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Government to lower prices, ease rules on health plans for people with preexisting conditions

The Obama administration, expanding a program created by the new healthcare law, reduces premiums on preexisting condition insurance plans and loosens restrictions on who can sign up for them.

May 31, 2011|By Noam N. Levey, Washington Bureau
  • A nurse examines a patient at a clinic in Long Beach. The Obama administration is seeking to ease health insurance costs for people with preexisting medical conditions.
A nurse examines a patient at a clinic in Long Beach. The Obama administration… (Jay L. Clendenin / Los Angeles…)

Reporting from Washington — The Obama administration, expanding a program created by the new healthcare law, moved Tuesday to make health insurance more affordable and accessible for Americans who have been denied coverage because they are sick.

Across the country, the federal government is reducing premiums on special coverage available to uninsured people with preexisting conditions such as cancer or diabetes.

And the administration is loosening restrictions on who can sign up for so-called preexisting condition insurance plans.

These plans were created by the health overhaul that President Obama signed last year. They are meant to provide temporary aid to sick Americans until 2014, when insurance companies will no longer be allowed to deny coverage to people who are sick.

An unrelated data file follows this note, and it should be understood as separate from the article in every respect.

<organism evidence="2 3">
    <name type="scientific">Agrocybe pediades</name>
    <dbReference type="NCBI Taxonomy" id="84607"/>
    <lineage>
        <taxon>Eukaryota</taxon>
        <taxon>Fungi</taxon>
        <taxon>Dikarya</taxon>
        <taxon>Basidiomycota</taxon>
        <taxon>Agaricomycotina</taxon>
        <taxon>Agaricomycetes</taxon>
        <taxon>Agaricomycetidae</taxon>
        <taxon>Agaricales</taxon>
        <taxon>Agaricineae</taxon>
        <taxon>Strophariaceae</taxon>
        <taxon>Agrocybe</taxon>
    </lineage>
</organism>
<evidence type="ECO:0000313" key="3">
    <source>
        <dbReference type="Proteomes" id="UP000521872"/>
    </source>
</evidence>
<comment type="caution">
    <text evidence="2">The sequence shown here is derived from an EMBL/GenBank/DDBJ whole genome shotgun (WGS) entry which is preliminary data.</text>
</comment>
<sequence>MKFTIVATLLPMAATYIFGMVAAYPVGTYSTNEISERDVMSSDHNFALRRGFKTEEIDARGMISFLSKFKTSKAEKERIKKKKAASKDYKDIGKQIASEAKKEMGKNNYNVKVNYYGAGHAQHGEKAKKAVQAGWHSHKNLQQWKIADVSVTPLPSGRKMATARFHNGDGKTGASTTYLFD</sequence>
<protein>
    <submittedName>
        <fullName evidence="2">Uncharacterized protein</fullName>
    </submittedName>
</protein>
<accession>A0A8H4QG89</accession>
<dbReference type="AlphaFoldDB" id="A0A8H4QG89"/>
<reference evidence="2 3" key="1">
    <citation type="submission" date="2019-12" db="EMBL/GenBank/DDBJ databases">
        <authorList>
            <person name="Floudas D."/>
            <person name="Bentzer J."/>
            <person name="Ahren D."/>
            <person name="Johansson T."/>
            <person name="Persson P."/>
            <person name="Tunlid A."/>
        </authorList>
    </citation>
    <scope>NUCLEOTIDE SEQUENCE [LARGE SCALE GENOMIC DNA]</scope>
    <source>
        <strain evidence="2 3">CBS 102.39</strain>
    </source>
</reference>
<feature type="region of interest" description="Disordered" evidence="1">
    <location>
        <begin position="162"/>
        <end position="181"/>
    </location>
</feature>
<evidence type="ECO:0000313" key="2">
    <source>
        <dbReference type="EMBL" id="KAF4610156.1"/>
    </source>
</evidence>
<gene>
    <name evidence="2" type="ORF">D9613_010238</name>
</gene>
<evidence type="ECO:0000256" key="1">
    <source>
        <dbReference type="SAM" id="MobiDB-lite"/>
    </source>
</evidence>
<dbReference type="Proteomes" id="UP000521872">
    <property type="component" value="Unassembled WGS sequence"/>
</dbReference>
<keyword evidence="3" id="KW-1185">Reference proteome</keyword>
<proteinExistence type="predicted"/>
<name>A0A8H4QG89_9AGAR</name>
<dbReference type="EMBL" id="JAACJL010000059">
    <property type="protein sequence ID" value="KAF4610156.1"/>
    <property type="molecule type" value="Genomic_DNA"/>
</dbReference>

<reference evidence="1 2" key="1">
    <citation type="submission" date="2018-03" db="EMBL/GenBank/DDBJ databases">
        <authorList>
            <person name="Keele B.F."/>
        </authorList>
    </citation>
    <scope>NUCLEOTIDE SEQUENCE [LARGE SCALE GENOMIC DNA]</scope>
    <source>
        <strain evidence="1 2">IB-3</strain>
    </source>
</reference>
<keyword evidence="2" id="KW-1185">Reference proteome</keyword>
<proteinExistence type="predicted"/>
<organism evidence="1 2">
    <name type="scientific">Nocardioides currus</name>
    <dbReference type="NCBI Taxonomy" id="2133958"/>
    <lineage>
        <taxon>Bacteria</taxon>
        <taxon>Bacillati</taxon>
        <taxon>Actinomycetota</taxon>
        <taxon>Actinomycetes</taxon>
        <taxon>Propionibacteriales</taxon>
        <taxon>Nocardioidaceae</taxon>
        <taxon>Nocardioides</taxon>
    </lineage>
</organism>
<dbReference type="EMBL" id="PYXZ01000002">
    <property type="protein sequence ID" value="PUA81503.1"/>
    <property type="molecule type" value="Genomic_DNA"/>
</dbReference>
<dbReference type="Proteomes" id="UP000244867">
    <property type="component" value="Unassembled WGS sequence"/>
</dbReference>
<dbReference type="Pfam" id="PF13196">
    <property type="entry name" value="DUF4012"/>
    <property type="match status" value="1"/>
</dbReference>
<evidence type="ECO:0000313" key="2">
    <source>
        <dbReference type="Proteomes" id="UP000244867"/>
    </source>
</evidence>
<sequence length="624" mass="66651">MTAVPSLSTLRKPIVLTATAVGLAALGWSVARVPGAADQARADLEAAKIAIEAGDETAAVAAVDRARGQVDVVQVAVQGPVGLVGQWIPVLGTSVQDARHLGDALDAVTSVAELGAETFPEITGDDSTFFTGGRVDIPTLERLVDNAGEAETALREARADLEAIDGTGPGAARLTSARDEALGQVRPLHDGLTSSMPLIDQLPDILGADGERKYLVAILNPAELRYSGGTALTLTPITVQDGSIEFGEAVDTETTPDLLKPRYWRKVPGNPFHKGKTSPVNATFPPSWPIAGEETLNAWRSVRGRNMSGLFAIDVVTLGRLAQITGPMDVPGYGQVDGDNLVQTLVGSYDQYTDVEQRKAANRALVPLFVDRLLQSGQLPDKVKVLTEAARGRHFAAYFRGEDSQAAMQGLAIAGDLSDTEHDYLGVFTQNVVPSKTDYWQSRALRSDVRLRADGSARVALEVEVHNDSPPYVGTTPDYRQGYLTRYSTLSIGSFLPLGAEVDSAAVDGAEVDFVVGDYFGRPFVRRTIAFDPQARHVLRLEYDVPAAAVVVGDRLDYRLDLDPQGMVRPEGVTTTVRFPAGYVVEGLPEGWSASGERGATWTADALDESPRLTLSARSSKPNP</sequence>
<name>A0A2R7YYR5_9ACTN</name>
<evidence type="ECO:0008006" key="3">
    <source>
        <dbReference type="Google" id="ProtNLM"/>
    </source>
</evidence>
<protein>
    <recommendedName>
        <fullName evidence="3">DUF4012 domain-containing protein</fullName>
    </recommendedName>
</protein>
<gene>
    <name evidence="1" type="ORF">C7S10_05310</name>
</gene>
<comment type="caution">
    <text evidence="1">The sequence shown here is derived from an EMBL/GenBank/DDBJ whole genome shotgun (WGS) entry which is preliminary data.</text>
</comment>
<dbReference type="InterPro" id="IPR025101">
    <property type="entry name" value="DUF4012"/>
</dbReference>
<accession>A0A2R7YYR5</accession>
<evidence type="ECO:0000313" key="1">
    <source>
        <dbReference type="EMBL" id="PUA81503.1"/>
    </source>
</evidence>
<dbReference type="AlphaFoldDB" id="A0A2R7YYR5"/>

But the number of people signing up for these plans has lagged, in part because of high premiums and stringent eligibility guidelines.

Now, federal officials estimate, premiums in some states could come down as much as 40%, thanks to a more refined analysis of what the plans should charge.

The administration is directly slashing premiums in the District of Columbia and most of the 23 states that have elected to have the federal government run their health plans. The remaining 27 states, which each run their own plans, will be able to reduce premiums as well.

At the same time, the administration will no longer require applicants to furnish a letter from an insurance company showing they had been denied coverage. Instead, applicants will need only a letter from a doctor, nurse or physician's assistant stating they have a medical condition.

Applicants will still have to show they have been without coverage for at least six months.

The moves to step up efforts to get people into these plans drew praise from several patient groups, including the American Cancer Society's Cancer Action Network and the American Heart Assn.

The expansion of preexisting condition insurance plans is made possible by $5 billion that was set aside in the new law. Because just 18,000 people nationwide had signed up for a plan, much of that has not been spent, according to the Department of Health and Human Services.

Additional information about signing up for a preexisting condition insurance plan is available at http://www.pcip.gov or by calling (866) 717-5826.

noam.levey@latimes.com

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